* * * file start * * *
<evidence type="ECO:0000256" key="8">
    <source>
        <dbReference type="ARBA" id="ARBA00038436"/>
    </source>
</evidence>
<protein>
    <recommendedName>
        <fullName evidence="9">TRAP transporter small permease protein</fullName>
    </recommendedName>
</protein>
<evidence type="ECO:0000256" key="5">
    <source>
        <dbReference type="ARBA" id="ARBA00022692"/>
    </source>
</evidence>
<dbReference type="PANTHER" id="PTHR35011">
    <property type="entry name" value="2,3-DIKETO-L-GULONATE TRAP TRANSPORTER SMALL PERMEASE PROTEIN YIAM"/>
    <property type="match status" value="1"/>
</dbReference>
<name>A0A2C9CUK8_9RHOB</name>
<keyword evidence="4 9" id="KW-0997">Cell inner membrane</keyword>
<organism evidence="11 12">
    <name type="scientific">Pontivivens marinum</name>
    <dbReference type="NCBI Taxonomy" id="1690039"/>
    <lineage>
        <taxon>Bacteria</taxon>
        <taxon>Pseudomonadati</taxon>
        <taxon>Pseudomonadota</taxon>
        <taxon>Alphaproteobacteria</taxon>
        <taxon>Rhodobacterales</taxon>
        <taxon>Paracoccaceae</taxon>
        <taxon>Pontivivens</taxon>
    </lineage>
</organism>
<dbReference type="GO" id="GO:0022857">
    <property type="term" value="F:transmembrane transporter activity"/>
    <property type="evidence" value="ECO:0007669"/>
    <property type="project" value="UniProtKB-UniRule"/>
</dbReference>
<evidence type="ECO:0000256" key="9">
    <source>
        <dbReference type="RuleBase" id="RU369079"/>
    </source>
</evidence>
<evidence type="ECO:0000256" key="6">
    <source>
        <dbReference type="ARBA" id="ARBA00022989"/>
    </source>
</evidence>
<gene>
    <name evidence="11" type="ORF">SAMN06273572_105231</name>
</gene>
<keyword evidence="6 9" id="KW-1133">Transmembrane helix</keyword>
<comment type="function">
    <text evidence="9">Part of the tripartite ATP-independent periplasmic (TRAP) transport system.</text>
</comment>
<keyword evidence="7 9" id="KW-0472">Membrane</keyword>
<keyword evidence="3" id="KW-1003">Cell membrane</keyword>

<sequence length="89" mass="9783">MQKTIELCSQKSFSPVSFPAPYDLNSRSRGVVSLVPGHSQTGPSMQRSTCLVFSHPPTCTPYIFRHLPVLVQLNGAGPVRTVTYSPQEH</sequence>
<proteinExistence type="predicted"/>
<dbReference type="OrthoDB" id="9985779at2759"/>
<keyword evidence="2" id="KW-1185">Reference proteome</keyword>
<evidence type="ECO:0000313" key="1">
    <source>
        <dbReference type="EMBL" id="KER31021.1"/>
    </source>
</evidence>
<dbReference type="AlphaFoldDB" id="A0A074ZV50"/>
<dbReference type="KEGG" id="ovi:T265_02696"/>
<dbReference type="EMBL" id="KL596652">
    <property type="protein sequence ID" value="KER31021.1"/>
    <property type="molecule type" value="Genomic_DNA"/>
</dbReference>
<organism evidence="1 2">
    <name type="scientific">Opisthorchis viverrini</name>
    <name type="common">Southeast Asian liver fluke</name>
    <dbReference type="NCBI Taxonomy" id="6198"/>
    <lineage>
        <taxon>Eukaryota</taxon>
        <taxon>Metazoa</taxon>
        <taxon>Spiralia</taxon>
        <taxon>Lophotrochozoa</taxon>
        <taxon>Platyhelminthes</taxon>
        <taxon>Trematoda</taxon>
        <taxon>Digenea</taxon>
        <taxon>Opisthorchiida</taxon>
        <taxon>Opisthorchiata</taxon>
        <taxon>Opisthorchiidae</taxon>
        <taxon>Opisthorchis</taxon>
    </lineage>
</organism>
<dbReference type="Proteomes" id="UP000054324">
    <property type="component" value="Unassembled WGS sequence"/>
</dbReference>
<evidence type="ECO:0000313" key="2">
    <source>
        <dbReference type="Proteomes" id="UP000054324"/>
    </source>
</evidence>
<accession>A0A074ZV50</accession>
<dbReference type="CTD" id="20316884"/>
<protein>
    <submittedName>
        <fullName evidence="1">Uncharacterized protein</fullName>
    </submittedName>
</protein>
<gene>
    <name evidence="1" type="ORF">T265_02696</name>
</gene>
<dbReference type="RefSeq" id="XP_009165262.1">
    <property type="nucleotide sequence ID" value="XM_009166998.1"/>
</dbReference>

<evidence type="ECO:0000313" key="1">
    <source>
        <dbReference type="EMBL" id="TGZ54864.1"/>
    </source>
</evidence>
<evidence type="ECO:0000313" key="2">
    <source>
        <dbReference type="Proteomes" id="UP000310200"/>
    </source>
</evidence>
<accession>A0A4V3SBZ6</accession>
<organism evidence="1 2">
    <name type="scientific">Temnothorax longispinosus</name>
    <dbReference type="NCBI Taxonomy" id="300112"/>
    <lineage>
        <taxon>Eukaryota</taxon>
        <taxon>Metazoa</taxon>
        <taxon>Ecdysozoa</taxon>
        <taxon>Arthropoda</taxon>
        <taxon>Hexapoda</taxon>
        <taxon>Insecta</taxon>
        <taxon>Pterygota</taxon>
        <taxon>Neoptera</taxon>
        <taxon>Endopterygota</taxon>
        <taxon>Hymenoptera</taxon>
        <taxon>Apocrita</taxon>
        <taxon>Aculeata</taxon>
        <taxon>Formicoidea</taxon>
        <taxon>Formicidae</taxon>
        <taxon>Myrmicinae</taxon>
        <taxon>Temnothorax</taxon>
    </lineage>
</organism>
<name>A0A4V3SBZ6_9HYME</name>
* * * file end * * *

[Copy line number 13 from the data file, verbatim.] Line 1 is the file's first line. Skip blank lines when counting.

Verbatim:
        <dbReference type="ARBA" id="ARBA00022692"/>